a writer's blog

Homeopathy and the Central Powers of Quack

Fake Quack Violates Patient

I took this picture about a year ago with the intention to mail it to Ben Goldacre, but lost track of it soon after. When I migrated to Mac last week, I came across it once again—but now I can’t find the Bad Science post anymore I had hoped to be able to illustrate!

This curious misuse of the word falsch—fake—keeps tingling. It’s like listening to people talking about “bogus counterfeit” or “false imitation.” But it’s actually quite scary how many people in Germany believe that homeopathy, the All-time King of Bogus Medicine, actually does anything except what water always does. The German magazine Spiegel confronted the matter in this week’s issue (German language), and, rejoice!, there seems to be an initiative afoot, see the English language article Homeopathy Targeted in Debate on Health Care Spending, to follow Britain’s NHS’s footsteps and stop providing superstitious quackery as a subsidized prescription drug.

Or take Austria, where I was horrified to read today that, at the Children’s University Vienna, children are primed for quackery in “TCM” indoctrination courses—if you read German, check out Florian Freistetter’s blog post Pseudowissenschaft an der Kinderuni Wien at Astrodicticum Simplex. And he came up with some shocking numbers, too: as reported, 84 % of Germans are either active users of homeopathy or might use it at some point in the future!

Of course, not everybody realizes what homeopathy really is; as Freistetter puts it, many people think it’s a kind of “gentle herbal medicine,” or »sanfte Pflanzenmedizin«. They just don’t realize that it’s pure magic and superstition all the way down. I choose “don’t realize” instead of “don’t know” because I do not think that, in many cases, it is a problem of not enough knowledge, or of information or misinformation. It’s a story people want to tell themselves, sometimes desperately so, and an epistemic problem too. It’s related to what Daniel Dennett calls the “Belief in Belief” phenomenon: besides the still sizeable amount of people who know exactly what homeopathy is and actively believe in its magic, there are many people who, in contrast, just vaguely believe that CAM in general and homeopathy in particular is a good thing. Because otherwise Big Pharma would take over; because they think CAM’s completely bogus “holistic” approach is an important alternative to the purportedly “reductionist” approach of science-based medicine; and because the seemingly “natural” explanations of how CAM works eliminate the troublesome and unpleasant “but how do they know that and how can I trust them” question menacingly attached to modern, science-based medicine and how it works.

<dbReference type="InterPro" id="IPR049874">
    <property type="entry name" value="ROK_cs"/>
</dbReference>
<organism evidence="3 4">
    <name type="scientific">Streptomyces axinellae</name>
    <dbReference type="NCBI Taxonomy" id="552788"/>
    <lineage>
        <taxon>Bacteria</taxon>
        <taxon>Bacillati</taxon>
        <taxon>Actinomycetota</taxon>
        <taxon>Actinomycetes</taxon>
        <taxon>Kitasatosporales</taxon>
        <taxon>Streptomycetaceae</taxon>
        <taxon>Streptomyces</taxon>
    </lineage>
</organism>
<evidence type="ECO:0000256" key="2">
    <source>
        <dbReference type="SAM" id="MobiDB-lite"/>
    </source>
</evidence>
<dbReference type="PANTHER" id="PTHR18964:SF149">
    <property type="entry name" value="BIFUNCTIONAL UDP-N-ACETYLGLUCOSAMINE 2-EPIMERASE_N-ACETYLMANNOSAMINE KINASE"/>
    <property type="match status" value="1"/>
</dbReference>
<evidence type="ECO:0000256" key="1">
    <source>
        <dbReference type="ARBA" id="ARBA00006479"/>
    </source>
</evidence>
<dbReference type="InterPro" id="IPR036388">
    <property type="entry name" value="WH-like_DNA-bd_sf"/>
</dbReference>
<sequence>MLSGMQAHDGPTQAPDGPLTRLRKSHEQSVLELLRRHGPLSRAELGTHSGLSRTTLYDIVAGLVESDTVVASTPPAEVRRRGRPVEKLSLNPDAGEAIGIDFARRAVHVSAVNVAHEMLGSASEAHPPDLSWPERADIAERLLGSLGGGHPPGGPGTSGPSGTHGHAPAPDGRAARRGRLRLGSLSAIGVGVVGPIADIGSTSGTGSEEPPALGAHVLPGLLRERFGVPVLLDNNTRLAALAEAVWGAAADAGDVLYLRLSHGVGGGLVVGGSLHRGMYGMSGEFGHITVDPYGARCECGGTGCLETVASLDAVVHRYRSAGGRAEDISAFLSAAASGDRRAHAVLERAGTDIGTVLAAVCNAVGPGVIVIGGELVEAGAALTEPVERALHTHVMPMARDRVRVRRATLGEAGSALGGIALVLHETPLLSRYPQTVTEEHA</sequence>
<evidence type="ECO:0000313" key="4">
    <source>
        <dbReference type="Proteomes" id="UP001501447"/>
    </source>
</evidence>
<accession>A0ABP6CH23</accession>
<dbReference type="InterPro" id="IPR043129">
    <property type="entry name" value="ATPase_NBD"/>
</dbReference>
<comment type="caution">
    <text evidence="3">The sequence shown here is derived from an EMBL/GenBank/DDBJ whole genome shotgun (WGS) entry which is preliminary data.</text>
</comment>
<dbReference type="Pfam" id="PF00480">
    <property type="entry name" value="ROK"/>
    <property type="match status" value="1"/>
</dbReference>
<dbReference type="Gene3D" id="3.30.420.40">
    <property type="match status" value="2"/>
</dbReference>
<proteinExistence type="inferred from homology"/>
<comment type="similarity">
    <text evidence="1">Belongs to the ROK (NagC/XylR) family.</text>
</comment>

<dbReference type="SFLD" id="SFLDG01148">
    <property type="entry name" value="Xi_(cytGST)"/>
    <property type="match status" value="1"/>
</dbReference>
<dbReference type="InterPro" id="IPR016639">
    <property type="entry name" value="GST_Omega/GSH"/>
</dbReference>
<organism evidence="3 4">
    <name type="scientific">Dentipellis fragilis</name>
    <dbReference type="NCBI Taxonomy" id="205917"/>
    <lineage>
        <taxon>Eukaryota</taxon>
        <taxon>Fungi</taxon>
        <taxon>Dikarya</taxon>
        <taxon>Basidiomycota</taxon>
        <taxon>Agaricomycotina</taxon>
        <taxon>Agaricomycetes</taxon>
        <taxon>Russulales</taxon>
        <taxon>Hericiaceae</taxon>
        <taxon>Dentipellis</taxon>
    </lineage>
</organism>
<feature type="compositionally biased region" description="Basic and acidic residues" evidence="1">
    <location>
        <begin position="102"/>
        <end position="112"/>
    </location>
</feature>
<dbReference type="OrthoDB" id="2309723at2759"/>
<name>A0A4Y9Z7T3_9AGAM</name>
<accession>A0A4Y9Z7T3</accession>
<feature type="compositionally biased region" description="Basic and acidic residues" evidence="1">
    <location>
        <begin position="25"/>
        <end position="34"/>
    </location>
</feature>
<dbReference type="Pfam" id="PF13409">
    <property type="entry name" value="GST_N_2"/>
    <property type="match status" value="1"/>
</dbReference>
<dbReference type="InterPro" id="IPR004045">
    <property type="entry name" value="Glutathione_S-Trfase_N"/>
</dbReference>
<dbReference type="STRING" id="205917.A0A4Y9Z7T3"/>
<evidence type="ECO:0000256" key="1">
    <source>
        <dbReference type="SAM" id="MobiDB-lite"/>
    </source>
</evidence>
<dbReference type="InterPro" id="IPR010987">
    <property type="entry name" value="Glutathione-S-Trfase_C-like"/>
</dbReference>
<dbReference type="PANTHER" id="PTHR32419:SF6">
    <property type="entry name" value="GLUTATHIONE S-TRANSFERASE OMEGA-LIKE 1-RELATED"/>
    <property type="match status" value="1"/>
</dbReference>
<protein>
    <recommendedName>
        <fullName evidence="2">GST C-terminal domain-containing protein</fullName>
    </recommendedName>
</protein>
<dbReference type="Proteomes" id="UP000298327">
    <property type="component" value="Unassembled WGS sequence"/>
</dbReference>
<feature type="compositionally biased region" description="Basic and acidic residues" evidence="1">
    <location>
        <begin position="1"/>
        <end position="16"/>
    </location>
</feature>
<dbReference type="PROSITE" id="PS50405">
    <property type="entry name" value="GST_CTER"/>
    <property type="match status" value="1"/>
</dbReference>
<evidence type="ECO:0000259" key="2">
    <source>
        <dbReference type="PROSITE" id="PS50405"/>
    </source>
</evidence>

Add to that the pressure they’re put under by friends and acquaintances who swear it worked for them and who didn’t believe in it either at first (the powerful conversion-type story), which the majority of people is utterly unable to object to, or even so much as discuss, without fear of being offensive. And there you have it: a whole lineup of mechanisms that effectively work toward a powerful intrinsic motivation to not inform oneself too deeply about what homeopathy really is, or even actively evade such information as it’s freely disseminated and available everywhere.


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